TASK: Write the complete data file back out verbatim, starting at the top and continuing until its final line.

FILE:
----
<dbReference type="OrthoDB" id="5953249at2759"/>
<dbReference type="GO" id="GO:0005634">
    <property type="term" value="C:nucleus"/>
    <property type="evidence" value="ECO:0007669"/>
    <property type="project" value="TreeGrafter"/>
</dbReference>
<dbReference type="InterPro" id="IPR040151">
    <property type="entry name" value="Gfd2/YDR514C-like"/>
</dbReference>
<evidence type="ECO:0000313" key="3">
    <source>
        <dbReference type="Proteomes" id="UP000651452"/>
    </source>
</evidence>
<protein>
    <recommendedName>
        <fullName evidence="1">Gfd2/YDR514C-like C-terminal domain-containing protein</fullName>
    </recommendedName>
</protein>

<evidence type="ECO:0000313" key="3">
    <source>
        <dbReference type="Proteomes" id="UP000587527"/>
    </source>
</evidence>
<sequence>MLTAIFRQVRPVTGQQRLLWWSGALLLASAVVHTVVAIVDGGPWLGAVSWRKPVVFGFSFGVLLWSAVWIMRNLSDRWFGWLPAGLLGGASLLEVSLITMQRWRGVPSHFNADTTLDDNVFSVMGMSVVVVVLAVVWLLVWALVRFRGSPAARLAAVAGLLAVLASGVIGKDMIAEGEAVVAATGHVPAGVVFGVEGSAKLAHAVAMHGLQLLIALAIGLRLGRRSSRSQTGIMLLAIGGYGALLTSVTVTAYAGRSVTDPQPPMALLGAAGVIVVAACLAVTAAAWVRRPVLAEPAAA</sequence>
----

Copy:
<dbReference type="OrthoDB" id="5953249at2759"/>
<dbReference type="GO" id="GO:0005634">
    <property type="term" value="C:nucleus"/>
    <property type="evidence" value="ECO:0007669"/>
    <property type="project" value="TreeGrafter"/>
</dbReference>
<dbReference type="InterPro" id="IPR040151">
    <property type="entry name" value="Gfd2/YDR514C-like"/>
</dbReference>
<evidence type="ECO:0000313" key="3">
    <source>
        <dbReference type="Proteomes" id="UP000651452"/>
    </source>
</evidence>
<protein>
    <recommendedName>
        <fullName evidence="1">Gfd2/YDR514C-like C-terminal domain-containing protein</fullName>
    </recommendedName>
</protein>

<evidence type="ECO:0000313" key="3">
    <source>
        <dbReference type="Proteomes" id="UP000587527"/>
    </source>
</evidence>
<sequence>MLTAIFRQVRPVTGQQRLLWWSGALLLASAVVHTVVAIVDGGPWLGAVSWRKPVVFGFSFGVLLWSAVWIMRNLSDRWFGWLPAGLLGGASLLEVSLITMQRWRGVPSHFNADTTLDDNVFSVMGMSVVVVVLAVVWLLVWALVRFRGSPAARLAAVAGLLAVLASGVIGKDMIAEGEAVVAATGHVPAGVVFGVEGSAKLAHAVAMHGLQLLIALAIGLRLGRRSSRSQTGIMLLAIGGYGALLTSVTVTAYAGRSVTDPQPPMALLGAAGVIVVAACLAVTAAAWVRRPVLAEPAAA</sequence>